Elm Creek Station (?) (near Fort Belknap?) Location Not Known

Farmington (Grayson County) 5th Military Sub-District (Northern Texas)

Feldens, Camp, (?) Location Not Known

Flournoy, Camp, (Wood County) 5th Military Sub-District (Northern Texas)

Ford, Camp**, POW camp, (Smith County) at Tyler, TX on Hwy 271 just north of Loop 323

Harpers Weekly Sketch of the Texas POW camp in east texas, Camp Ford
Harpers Weekly Sketch of the Texas POW camp in east texas, Camp Ford.

Camp Ford Historical Marker near Tyler
Camp Ford Historical Marker near Tyler.

Fredericksburg (Gillespie Co.; Percussion Cap Factory; HQ for 2nd & 3rd Frontier Dist.) 4th Military Sub-Dist. (STX)

Frio, Camp, (Rio Frio, Real County?), Frontier Post

Georgetown (Williamson County) 4th Military Sub-District (Southern Texas)

Gilmer (Upshur County) 5th Military Sub-District (Northern Texas)

Gladson, Camp, (Falls County) 3rd Military Sub-District (Central Texas)

Green Lake, Camp on, (Calhoun County) 2nd Military Sub-District (Eastern Texas)

Griffin*, Fort (Jefferson County), Frontier Post

Groce,**, Camp, Leonard W. Groce's Liendo Plantation 2 miles east of Hempstead

Hallettsville (Lavaca County) 3rd Military Sub-District (Central Texas)

Hardeman, Camp, (Central Texas) Location Not Known

Harrisburg (Harris County) 2nd Military Sub-District (Eastern Texas)

Hebert, Fort (Galveston County) 1st Military Sub-District (Galveston)

Hebert, Camp, (Waller County) 2nd Military Sub-District (Eastern Texas)

Hebert**, Camp, near Hempstead

Helena (Karnes County) 4th Military Sub-District (Southern Texas)

Hempstead (Waller County; Quartermaster Depot) 2nd Military Sub-District (Eastern Texas)

Home Creek (Coleman County) 4th Military Sub-District (Southern Texas)

Hondo (Medina County) 4th Military Sub-District (Southern Texas)

Houston (Harris Co.; Quartermaster Depot; Percussion Cap Factory) 2nd Military Sub-District (Eastern Texas)

Hubbard's Creek Station/Camp on Hubbard's Creek, Frontier Post

Hudson, Camp, (Val Verde County), Frontier Post

Huntsville (Walker County) 2nd Military Sub-District (Eastern Texas)

Indianola (Calhoun County; Quartermaster Depot) 4th Military Sub-District (Southern Texas)

Inge, Fort (Uvalde County), Frontier Post

Jack County 5th Military Sub-District (Northern Texas)

Jackson, Camp, (Lamar, Jim Wells, Montgomery, Kleberg, Montague, or Washington Cos?) location not known

Jackson, Camp, (Paris, Lamar County) 2nd Military Sub-District (Eastern Texas)

Jackson, Camp*, at confluence of Red River and Big Wichita River, Wichita Co.

Kentucky Town (Grayson County) 5th Military Sub-District (Northern Texas)

King's Plantation (?) Location Not Known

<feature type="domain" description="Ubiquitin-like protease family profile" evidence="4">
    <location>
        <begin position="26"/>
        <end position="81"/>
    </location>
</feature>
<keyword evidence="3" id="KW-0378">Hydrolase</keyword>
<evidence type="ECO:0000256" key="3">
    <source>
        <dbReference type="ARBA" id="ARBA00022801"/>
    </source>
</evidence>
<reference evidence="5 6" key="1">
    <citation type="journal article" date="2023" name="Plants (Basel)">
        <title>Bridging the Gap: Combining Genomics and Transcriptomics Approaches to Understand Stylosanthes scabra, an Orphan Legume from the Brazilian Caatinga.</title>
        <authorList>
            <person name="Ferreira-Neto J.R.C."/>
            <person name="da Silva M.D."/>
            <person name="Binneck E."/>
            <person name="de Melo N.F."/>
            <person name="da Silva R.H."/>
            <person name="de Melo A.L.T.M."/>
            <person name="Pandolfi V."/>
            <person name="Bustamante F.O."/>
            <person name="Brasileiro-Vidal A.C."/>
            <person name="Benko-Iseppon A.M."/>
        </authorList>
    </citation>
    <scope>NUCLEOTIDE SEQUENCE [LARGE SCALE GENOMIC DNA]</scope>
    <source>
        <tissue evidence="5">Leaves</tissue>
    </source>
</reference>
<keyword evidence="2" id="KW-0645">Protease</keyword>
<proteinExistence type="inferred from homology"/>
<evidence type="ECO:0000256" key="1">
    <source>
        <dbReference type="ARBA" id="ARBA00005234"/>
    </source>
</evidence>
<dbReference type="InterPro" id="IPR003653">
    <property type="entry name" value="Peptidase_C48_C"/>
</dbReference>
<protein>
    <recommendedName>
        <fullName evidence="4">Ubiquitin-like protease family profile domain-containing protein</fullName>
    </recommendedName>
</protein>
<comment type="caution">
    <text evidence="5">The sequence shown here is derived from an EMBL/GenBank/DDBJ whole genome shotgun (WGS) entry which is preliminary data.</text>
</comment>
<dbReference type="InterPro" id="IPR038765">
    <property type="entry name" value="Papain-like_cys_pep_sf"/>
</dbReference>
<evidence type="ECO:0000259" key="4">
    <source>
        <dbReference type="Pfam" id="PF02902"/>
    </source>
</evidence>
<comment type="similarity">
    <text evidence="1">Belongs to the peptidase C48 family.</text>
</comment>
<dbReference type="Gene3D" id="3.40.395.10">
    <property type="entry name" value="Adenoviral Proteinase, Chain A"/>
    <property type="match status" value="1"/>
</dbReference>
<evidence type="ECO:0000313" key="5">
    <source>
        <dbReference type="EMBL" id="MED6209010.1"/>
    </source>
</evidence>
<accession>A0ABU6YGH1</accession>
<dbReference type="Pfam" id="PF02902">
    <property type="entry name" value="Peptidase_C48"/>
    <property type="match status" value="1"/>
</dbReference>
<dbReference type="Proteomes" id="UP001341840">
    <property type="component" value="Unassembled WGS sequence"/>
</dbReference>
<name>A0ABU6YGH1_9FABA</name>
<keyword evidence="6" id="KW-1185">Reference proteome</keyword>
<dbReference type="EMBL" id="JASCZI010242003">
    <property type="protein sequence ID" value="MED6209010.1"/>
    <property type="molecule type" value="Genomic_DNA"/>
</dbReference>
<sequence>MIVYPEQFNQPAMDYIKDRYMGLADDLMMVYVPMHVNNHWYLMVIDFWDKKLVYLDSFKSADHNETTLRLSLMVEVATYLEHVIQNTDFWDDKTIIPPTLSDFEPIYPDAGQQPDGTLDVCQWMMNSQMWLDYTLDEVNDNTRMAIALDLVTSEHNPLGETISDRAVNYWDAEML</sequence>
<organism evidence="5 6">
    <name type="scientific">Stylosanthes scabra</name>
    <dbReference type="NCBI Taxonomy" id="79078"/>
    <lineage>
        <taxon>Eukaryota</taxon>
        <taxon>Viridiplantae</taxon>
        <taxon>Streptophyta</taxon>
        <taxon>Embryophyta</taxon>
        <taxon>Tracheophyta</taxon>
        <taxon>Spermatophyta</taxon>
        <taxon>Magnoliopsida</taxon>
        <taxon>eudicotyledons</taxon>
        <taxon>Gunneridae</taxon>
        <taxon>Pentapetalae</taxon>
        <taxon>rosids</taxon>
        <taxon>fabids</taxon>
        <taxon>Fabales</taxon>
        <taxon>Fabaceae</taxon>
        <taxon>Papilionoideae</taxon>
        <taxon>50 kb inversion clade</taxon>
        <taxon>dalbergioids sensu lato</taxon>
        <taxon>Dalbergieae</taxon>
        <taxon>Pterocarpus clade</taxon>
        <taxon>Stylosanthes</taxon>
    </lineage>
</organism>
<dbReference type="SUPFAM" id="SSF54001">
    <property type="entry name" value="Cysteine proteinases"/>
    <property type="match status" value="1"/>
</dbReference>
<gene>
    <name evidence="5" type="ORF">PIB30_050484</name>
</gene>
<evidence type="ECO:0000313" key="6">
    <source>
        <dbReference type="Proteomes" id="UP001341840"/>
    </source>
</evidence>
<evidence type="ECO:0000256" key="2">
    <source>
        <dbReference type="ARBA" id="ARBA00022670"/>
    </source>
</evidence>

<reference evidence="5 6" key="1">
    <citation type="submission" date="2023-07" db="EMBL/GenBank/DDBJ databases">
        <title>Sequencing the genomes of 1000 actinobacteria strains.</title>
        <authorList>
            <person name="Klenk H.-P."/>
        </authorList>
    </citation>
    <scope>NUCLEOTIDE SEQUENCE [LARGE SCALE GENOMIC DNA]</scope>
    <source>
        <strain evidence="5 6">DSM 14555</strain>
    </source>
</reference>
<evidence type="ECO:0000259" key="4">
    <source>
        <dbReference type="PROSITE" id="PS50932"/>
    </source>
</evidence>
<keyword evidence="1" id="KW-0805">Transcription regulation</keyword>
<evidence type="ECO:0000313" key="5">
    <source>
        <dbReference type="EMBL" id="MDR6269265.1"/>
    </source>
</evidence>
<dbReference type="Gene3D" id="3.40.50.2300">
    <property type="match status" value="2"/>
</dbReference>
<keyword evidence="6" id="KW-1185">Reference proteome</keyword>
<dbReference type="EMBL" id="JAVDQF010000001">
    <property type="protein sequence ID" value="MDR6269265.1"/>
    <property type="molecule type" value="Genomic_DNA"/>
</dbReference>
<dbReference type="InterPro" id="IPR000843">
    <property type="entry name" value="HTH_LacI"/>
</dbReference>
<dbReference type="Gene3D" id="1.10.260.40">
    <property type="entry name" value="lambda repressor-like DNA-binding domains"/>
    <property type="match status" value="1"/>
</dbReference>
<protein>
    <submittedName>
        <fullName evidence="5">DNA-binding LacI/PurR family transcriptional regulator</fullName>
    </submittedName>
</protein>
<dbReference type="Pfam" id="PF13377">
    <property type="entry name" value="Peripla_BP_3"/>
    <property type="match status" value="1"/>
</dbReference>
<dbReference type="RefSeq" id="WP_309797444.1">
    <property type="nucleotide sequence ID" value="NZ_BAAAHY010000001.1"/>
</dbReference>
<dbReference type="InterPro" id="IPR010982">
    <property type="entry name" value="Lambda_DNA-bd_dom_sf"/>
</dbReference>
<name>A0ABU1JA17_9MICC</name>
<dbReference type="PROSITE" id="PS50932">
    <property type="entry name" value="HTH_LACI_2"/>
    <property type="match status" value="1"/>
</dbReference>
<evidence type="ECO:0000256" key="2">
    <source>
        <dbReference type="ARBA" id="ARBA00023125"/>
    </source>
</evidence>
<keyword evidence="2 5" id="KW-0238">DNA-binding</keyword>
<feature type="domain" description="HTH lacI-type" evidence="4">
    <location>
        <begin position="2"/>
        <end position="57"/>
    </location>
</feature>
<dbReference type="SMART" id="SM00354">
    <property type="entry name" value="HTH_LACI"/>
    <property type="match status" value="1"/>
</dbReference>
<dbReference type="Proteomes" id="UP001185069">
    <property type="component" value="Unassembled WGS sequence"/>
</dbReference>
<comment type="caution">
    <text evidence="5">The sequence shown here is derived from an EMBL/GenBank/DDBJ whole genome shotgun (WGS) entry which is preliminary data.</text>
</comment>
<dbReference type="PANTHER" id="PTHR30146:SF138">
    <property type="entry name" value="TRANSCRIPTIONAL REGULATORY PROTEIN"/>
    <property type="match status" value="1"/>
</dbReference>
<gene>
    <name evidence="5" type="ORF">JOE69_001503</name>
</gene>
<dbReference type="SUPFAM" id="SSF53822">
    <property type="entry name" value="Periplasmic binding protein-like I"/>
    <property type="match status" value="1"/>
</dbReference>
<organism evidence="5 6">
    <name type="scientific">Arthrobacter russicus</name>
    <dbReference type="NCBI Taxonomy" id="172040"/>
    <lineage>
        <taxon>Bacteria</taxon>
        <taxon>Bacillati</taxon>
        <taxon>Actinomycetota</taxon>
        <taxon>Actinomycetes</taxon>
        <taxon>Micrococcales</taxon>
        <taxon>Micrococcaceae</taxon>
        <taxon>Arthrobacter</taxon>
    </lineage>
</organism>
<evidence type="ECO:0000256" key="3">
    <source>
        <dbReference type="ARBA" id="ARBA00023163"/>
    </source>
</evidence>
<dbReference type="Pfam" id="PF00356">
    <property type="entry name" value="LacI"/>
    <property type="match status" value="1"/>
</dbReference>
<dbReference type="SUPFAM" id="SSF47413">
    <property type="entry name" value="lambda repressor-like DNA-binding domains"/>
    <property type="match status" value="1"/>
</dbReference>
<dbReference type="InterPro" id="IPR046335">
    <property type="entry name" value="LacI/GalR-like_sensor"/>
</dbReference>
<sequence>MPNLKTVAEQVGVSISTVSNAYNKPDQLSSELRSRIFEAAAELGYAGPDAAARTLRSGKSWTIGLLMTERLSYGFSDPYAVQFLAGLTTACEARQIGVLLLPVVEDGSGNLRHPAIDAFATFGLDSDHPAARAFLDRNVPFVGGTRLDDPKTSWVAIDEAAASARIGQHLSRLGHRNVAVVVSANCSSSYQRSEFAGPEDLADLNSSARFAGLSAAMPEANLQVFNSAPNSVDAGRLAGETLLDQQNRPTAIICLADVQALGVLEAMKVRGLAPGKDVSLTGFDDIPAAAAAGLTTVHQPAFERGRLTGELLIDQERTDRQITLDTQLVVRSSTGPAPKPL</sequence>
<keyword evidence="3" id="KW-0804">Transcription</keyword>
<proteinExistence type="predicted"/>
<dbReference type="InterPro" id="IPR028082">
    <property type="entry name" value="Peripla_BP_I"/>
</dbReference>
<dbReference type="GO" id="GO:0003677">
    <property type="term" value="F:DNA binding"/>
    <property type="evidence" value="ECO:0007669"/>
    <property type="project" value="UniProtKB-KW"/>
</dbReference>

Kirby, Camp, (Galveston County) 1st Military Sub-District (Galveston)

LaGrange (Fayette County) 3rd Military Sub-District (Central Texas)

Lampasas (Lampasas County) 4th Military Sub-District (Southern Texas)

Lancaster, Fort (Crockett County), Frontier Post

Laredo (Webb County) Rio Grande Military District

Leonville (?) Location Not Known

Locke, Camp. Camp Locke was located on private property in northern Van Zandt County, one mile southeast of State Highway 47 and the spillway of Lake Tawakoni.

Lockhart (Caldwell County) 3rd Military Sub-District (Central Texas)

Lockridge, Camp, near Austin (Travis County) 4th Military Sub-District (Southern Texas)

Lookout, Camp,*** (Polk County) on the Neches River bluffs in northen Polk Co. (March 1862)

Lubbock, Camp, (Harris County) 2nd Military Sub-District (Eastern Texas)

Manhasset*, Fort (Jefferson County), Frontier Post

Mason, Fort (Mason County), Frontier Post

Mather's Mill*, (also known as Gabriel's Mill) on San Gabriel River in Williamson Co.

Mathers Mill (?) (See other sites below) Location Not Known

McCord, Camp, (see Camp Verde) Location Not Known

McCulloch, Camp,*** (Smith County), north of Tyler June - July 1862 later named Camp Ford - POW Camp

McCulloch, Camp, (McLennan County) 4th Military Sub-District (Southern Texas)

McCulloch, Camp, near San Antonio (Bexar County) 4th Military Sub-District (Southern Texas)

McIntosh, Fort (Webb County, near Laredo) Rio Grande Military District

McKavett, Fort (Menard County), Frontier Post

McMillan, Camp, (San Saba County), Frontier Post

Meridian (Bosque County) 5th Military Sub-District (Northern Texas)

Milford (Ellis County) 5th Military Sub-District (Northern Texas)

Millican (Brazos County; Quartermaster Depot) 2nd Military Sub-District (Eastern Texas)

Mineral Springs Creek,** 15 miles NE of Sherman

Mosley's Ferry (Burleson County) 3rd Military Sub-District (Central Texas)

Old Comanche Agency (near Camp Cooper), Frontier Post

Palo Pinto County 5th Military Sub-District (Northern Texas)

Paris (Lamar County) 5th Military Sub-District (Northern Texas)

Pecan, Camp, (Callahan County), Frontier Post

Phantom Hill (Jones County), Frontier Post

Plano (Collin County) 5th Military Sub-District (Northern Texas)

Plano, Camp near, (Collin County) 5th Military Sub-District (Northern Texas)

Point Isabel (Cameron County) Rio Grande Military District

Port Sullivan (Milam County) 3rd Military Sub-District (Central Texas)

Porters Bluff, see Taos (Navarro County) 5th Military Sub-District (Northern Texas)

Randle, Camp, (Washington County) 3rd Military Sub-District (Central Texas)

Red River Station (Montague County, near Camp Brunson), Frontier Post

Reeves, Camp, (Grayson County) 5th Military Sub-District (Northern Texas)

Refugio (Refugio County) 4th Military Sub-District (Southern Texas)

Resaca de la Palma (Cameron County) Rio Grande Military District